Living things and their habitats , Plants , Evolution and inheritance
Spark a conversation with this video showing an unusual flower. This activity is great for describing observations and applying ideas in unfamiliar contexts.
Run the activity
1. You’re going to watch a short video. The aim isn't to find right answers, it's to explore ideas and find out what they know.
- Do they know what might happen based on the image?
2. After you've watched the video, lead a discussion with your class:
- Do the pupils know they're looking at a plant? How?
- How does this plant compare with plants they have seen before?
- Can they identify any parts of this plant?
- How do they think this plant may, or may not, be suited to its environment?
3. Ask the class to describe what they saw using only one word.
Flowering plants have developed different ways to attract pollinators. We're most familiar with seeing beautiful flowers, or being enticed with sweet perfume but this plant, the Titan arum is a stinker. Yes truly – this huge plant puts lots of energy into heating itself up to our body temperature and producing the foul stench of rotting meat to attract flies and beetles to carry out pollination. It has evolved to exploit a particular niche. Producing lots of heat is costly to the plant in terms of the energy it needs, so the flower lasts only a few days, which means that this method of attracting pollinators has to be successful to complete the reproductive cycle.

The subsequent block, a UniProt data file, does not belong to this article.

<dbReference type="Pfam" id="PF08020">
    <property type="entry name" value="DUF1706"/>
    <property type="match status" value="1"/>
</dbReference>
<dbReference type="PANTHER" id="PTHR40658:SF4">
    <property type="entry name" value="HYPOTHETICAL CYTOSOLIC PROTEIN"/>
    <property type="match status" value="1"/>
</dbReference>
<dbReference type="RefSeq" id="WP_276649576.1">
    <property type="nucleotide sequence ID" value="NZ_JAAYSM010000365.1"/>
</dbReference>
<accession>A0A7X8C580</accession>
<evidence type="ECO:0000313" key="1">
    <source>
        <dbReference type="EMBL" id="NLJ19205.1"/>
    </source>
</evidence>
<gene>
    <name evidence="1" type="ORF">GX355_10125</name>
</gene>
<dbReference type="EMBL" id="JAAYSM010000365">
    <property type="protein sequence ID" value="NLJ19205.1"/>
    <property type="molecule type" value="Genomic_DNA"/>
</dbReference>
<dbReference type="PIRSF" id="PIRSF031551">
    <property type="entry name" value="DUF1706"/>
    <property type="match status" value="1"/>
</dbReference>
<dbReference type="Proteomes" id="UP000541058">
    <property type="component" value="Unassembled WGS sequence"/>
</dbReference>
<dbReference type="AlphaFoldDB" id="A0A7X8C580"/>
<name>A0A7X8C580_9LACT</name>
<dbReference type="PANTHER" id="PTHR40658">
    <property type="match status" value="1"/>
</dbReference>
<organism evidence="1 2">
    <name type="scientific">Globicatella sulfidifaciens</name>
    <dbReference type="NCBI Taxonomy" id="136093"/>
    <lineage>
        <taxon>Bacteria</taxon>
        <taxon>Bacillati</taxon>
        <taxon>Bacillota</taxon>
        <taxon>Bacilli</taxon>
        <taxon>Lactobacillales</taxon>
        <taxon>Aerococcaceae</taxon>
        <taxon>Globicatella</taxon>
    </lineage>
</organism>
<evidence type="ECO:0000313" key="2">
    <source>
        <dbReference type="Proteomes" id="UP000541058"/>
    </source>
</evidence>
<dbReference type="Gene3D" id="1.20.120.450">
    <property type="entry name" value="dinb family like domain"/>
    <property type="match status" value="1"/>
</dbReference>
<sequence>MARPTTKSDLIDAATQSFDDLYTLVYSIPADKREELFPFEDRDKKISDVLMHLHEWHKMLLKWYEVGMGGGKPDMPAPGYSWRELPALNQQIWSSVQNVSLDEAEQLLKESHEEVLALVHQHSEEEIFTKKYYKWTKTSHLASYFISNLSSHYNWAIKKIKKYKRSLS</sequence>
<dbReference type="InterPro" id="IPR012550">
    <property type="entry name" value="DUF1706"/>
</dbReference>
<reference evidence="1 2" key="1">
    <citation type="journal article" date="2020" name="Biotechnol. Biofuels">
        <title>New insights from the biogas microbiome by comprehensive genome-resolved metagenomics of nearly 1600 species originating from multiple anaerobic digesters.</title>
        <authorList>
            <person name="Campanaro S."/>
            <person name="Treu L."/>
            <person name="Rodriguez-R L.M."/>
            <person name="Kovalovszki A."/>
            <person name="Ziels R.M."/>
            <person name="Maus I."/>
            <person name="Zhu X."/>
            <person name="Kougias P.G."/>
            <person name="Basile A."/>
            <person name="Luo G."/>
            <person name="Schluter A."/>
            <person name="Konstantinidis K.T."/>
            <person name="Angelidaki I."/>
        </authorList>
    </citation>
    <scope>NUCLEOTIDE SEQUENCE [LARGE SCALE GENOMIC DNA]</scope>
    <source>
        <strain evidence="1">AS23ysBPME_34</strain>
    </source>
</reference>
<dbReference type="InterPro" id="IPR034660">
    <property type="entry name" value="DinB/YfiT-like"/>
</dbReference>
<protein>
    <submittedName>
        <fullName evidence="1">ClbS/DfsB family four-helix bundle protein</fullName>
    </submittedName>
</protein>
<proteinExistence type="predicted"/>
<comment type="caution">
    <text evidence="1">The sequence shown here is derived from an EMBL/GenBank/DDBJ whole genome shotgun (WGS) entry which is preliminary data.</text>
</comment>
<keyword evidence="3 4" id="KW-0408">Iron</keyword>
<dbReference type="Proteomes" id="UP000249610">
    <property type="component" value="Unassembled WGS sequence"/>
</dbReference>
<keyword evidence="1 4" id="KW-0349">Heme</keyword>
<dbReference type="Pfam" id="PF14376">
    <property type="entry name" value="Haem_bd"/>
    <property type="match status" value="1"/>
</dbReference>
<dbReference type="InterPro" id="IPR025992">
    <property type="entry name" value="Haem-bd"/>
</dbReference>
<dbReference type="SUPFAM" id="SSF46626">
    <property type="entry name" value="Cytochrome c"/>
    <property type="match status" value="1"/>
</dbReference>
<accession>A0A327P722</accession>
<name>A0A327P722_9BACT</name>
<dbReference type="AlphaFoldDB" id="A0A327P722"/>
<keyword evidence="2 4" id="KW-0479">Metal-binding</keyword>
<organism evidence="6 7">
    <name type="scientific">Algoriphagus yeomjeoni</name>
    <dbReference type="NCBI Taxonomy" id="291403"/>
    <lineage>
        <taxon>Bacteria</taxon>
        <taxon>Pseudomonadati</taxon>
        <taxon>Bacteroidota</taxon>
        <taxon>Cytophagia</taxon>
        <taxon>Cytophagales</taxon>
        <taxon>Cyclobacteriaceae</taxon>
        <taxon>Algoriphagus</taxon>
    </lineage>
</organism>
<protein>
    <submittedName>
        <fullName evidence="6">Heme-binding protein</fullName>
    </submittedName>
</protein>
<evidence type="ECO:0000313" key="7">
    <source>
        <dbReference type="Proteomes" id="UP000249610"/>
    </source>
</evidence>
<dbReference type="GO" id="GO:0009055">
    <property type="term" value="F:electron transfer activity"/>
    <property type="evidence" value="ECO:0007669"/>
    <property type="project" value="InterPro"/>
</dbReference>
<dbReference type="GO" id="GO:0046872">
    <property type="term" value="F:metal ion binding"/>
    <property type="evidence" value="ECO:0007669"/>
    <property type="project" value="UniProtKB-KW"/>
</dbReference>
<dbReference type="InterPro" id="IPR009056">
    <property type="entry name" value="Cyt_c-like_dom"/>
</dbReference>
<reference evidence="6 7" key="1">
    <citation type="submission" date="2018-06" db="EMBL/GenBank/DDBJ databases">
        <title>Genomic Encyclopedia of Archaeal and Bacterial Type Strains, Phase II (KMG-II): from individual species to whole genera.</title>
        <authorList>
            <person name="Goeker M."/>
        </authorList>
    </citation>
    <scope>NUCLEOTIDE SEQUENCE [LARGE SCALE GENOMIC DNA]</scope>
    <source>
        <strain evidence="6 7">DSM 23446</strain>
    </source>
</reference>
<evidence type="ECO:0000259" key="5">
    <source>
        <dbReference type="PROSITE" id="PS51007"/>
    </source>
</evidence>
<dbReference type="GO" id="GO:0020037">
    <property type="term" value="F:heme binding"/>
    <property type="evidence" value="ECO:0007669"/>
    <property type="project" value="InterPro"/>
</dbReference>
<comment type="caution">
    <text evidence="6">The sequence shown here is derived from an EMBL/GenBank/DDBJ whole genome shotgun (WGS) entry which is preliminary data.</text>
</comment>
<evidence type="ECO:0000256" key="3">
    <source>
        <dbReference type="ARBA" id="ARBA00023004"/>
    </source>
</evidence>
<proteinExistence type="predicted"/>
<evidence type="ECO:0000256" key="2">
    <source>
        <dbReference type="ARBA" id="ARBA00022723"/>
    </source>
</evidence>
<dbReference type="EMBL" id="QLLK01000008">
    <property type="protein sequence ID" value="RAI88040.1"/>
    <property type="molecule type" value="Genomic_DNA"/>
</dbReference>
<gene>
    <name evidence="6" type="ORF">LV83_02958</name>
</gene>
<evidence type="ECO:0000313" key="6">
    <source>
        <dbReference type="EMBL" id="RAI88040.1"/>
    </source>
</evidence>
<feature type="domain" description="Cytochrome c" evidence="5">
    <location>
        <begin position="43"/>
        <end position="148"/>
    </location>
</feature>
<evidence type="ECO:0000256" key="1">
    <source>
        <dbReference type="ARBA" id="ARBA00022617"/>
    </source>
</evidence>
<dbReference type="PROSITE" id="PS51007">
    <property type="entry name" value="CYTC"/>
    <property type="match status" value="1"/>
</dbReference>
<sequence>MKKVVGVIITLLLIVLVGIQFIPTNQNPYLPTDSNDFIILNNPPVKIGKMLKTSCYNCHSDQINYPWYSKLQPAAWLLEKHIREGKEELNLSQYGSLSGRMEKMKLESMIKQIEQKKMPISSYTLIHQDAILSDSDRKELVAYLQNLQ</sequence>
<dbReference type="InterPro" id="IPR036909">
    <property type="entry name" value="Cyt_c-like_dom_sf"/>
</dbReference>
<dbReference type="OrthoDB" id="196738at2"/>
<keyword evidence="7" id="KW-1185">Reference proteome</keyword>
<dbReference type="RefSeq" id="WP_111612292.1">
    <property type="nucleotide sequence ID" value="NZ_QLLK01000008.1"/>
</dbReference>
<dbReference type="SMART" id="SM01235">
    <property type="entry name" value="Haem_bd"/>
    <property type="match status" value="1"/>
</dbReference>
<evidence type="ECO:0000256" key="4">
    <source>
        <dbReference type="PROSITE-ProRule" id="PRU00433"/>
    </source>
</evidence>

Take it further
Our sense of smell and taste are linked. Have you tried the Terrific Scientific taste investigations?
Our 'What makes something a plant?' activity is the perfect follow-on to this one. Let your class research ideas to identify the characteristics of a plant.
What other adaptatons can you think of in plants? How have our native plants evolved to colonise a habitat?